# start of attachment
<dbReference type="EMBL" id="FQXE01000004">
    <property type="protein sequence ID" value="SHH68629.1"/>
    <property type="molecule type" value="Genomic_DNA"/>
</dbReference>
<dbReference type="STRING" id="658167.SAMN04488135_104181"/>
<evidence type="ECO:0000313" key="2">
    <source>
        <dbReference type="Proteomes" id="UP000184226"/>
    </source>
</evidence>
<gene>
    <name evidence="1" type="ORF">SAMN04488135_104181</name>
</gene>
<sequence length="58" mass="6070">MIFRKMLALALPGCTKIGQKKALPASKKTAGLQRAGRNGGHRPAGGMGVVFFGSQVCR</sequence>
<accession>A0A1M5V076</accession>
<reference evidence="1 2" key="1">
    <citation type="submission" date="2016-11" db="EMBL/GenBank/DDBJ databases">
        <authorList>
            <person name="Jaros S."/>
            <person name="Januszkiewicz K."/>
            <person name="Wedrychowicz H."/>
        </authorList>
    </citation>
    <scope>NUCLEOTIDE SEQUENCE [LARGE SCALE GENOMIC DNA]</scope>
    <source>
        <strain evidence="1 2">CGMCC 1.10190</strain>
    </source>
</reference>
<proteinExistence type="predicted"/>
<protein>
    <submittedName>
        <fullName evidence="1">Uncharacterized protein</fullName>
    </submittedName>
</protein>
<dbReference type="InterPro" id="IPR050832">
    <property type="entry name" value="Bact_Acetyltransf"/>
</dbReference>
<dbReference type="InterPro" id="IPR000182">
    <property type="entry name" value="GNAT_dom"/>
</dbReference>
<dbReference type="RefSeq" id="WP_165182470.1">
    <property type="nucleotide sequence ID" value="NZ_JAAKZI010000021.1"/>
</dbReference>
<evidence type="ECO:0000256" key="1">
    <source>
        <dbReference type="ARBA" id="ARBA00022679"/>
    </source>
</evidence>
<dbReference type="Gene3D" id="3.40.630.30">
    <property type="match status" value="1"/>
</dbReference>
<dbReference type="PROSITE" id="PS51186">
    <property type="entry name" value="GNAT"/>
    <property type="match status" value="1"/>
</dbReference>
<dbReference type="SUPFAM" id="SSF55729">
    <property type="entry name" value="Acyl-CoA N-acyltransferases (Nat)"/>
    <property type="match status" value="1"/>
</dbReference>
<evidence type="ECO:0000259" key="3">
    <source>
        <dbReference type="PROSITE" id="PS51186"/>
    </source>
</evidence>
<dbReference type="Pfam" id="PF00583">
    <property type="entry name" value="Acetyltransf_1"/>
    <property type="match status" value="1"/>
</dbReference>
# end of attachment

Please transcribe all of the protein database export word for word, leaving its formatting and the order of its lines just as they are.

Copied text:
<dbReference type="EMBL" id="FQXE01000004">
    <property type="protein sequence ID" value="SHH68629.1"/>
    <property type="molecule type" value="Genomic_DNA"/>
</dbReference>
<dbReference type="STRING" id="658167.SAMN04488135_104181"/>
<evidence type="ECO:0000313" key="2">
    <source>
        <dbReference type="Proteomes" id="UP000184226"/>
    </source>
</evidence>
<gene>
    <name evidence="1" type="ORF">SAMN04488135_104181</name>
</gene>
<sequence length="58" mass="6070">MIFRKMLALALPGCTKIGQKKALPASKKTAGLQRAGRNGGHRPAGGMGVVFFGSQVCR</sequence>
<accession>A0A1M5V076</accession>
<reference evidence="1 2" key="1">
    <citation type="submission" date="2016-11" db="EMBL/GenBank/DDBJ databases">
        <authorList>
            <person name="Jaros S."/>
            <person name="Januszkiewicz K."/>
            <person name="Wedrychowicz H."/>
        </authorList>
    </citation>
    <scope>NUCLEOTIDE SEQUENCE [LARGE SCALE GENOMIC DNA]</scope>
    <source>
        <strain evidence="1 2">CGMCC 1.10190</strain>
    </source>
</reference>
<proteinExistence type="predicted"/>
<protein>
    <submittedName>
        <fullName evidence="1">Uncharacterized protein</fullName>
    </submittedName>
</protein>
<dbReference type="InterPro" id="IPR050832">
    <property type="entry name" value="Bact_Acetyltransf"/>
</dbReference>
<dbReference type="InterPro" id="IPR000182">
    <property type="entry name" value="GNAT_dom"/>
</dbReference>
<dbReference type="RefSeq" id="WP_165182470.1">
    <property type="nucleotide sequence ID" value="NZ_JAAKZI010000021.1"/>
</dbReference>
<evidence type="ECO:0000256" key="1">
    <source>
        <dbReference type="ARBA" id="ARBA00022679"/>
    </source>
</evidence>
<dbReference type="Gene3D" id="3.40.630.30">
    <property type="match status" value="1"/>
</dbReference>
<dbReference type="PROSITE" id="PS51186">
    <property type="entry name" value="GNAT"/>
    <property type="match status" value="1"/>
</dbReference>
<dbReference type="SUPFAM" id="SSF55729">
    <property type="entry name" value="Acyl-CoA N-acyltransferases (Nat)"/>
    <property type="match status" value="1"/>
</dbReference>
<evidence type="ECO:0000259" key="3">
    <source>
        <dbReference type="PROSITE" id="PS51186"/>
    </source>
</evidence>
<dbReference type="Pfam" id="PF00583">
    <property type="entry name" value="Acetyltransf_1"/>
    <property type="match status" value="1"/>
</dbReference>